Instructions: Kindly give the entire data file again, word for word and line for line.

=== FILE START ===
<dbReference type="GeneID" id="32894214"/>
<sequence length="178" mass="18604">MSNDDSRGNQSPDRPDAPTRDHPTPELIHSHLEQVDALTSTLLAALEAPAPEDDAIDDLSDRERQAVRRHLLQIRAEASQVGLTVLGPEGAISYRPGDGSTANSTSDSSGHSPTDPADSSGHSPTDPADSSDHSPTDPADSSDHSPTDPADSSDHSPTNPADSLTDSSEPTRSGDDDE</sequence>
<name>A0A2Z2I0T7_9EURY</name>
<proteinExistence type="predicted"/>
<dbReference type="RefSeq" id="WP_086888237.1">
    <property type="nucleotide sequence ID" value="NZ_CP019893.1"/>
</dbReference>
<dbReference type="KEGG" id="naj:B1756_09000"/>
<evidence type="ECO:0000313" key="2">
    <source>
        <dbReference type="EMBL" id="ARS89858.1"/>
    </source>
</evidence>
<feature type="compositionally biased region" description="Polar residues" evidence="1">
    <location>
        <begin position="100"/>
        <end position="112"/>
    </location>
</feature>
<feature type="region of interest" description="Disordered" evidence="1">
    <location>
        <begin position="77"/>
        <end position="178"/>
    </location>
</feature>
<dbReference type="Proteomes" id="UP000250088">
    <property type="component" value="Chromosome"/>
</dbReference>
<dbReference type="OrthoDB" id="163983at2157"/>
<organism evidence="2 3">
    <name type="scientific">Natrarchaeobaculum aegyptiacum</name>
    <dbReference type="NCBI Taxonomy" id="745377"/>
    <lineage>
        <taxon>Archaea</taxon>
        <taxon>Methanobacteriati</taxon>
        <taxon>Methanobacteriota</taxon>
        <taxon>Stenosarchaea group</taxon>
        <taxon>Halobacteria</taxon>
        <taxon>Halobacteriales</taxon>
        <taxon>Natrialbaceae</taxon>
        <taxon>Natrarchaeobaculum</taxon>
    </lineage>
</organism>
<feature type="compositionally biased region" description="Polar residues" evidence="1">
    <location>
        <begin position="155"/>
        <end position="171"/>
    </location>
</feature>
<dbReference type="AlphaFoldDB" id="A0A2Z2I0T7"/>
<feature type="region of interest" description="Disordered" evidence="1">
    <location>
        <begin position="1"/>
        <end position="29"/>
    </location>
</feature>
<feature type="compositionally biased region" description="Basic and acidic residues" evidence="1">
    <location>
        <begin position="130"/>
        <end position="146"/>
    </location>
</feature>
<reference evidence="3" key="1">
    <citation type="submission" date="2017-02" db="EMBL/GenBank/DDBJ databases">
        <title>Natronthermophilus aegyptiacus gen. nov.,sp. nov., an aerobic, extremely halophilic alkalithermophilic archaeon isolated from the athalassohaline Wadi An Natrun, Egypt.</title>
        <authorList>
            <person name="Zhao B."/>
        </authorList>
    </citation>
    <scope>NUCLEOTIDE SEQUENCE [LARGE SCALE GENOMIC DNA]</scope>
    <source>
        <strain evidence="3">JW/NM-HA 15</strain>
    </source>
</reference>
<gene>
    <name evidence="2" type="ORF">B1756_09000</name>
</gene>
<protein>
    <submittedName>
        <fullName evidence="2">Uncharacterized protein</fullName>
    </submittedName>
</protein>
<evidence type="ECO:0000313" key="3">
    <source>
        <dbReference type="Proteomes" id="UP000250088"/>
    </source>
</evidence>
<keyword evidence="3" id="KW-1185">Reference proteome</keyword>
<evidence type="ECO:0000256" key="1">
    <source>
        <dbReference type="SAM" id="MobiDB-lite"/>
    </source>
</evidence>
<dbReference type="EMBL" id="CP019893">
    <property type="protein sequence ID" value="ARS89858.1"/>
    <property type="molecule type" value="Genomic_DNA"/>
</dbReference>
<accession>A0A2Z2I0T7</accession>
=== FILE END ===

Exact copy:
<dbReference type="GeneID" id="32894214"/>
<sequence length="178" mass="18604">MSNDDSRGNQSPDRPDAPTRDHPTPELIHSHLEQVDALTSTLLAALEAPAPEDDAIDDLSDRERQAVRRHLLQIRAEASQVGLTVLGPEGAISYRPGDGSTANSTSDSSGHSPTDPADSSGHSPTDPADSSDHSPTDPADSSDHSPTDPADSSDHSPTNPADSLTDSSEPTRSGDDDE</sequence>
<name>A0A2Z2I0T7_9EURY</name>
<proteinExistence type="predicted"/>
<dbReference type="RefSeq" id="WP_086888237.1">
    <property type="nucleotide sequence ID" value="NZ_CP019893.1"/>
</dbReference>
<dbReference type="KEGG" id="naj:B1756_09000"/>
<evidence type="ECO:0000313" key="2">
    <source>
        <dbReference type="EMBL" id="ARS89858.1"/>
    </source>
</evidence>
<feature type="compositionally biased region" description="Polar residues" evidence="1">
    <location>
        <begin position="100"/>
        <end position="112"/>
    </location>
</feature>
<feature type="region of interest" description="Disordered" evidence="1">
    <location>
        <begin position="77"/>
        <end position="178"/>
    </location>
</feature>
<dbReference type="Proteomes" id="UP000250088">
    <property type="component" value="Chromosome"/>
</dbReference>
<dbReference type="OrthoDB" id="163983at2157"/>
<organism evidence="2 3">
    <name type="scientific">Natrarchaeobaculum aegyptiacum</name>
    <dbReference type="NCBI Taxonomy" id="745377"/>
    <lineage>
        <taxon>Archaea</taxon>
        <taxon>Methanobacteriati</taxon>
        <taxon>Methanobacteriota</taxon>
        <taxon>Stenosarchaea group</taxon>
        <taxon>Halobacteria</taxon>
        <taxon>Halobacteriales</taxon>
        <taxon>Natrialbaceae</taxon>
        <taxon>Natrarchaeobaculum</taxon>
    </lineage>
</organism>
<feature type="compositionally biased region" description="Polar residues" evidence="1">
    <location>
        <begin position="155"/>
        <end position="171"/>
    </location>
</feature>
<dbReference type="AlphaFoldDB" id="A0A2Z2I0T7"/>
<feature type="region of interest" description="Disordered" evidence="1">
    <location>
        <begin position="1"/>
        <end position="29"/>
    </location>
</feature>
<feature type="compositionally biased region" description="Basic and acidic residues" evidence="1">
    <location>
        <begin position="130"/>
        <end position="146"/>
    </location>
</feature>
<reference evidence="3" key="1">
    <citation type="submission" date="2017-02" db="EMBL/GenBank/DDBJ databases">
        <title>Natronthermophilus aegyptiacus gen. nov.,sp. nov., an aerobic, extremely halophilic alkalithermophilic archaeon isolated from the athalassohaline Wadi An Natrun, Egypt.</title>
        <authorList>
            <person name="Zhao B."/>
        </authorList>
    </citation>
    <scope>NUCLEOTIDE SEQUENCE [LARGE SCALE GENOMIC DNA]</scope>
    <source>
        <strain evidence="3">JW/NM-HA 15</strain>
    </source>
</reference>
<gene>
    <name evidence="2" type="ORF">B1756_09000</name>
</gene>
<protein>
    <submittedName>
        <fullName evidence="2">Uncharacterized protein</fullName>
    </submittedName>
</protein>
<evidence type="ECO:0000313" key="3">
    <source>
        <dbReference type="Proteomes" id="UP000250088"/>
    </source>
</evidence>
<keyword evidence="3" id="KW-1185">Reference proteome</keyword>
<evidence type="ECO:0000256" key="1">
    <source>
        <dbReference type="SAM" id="MobiDB-lite"/>
    </source>
</evidence>
<dbReference type="EMBL" id="CP019893">
    <property type="protein sequence ID" value="ARS89858.1"/>
    <property type="molecule type" value="Genomic_DNA"/>
</dbReference>
<accession>A0A2Z2I0T7</accession>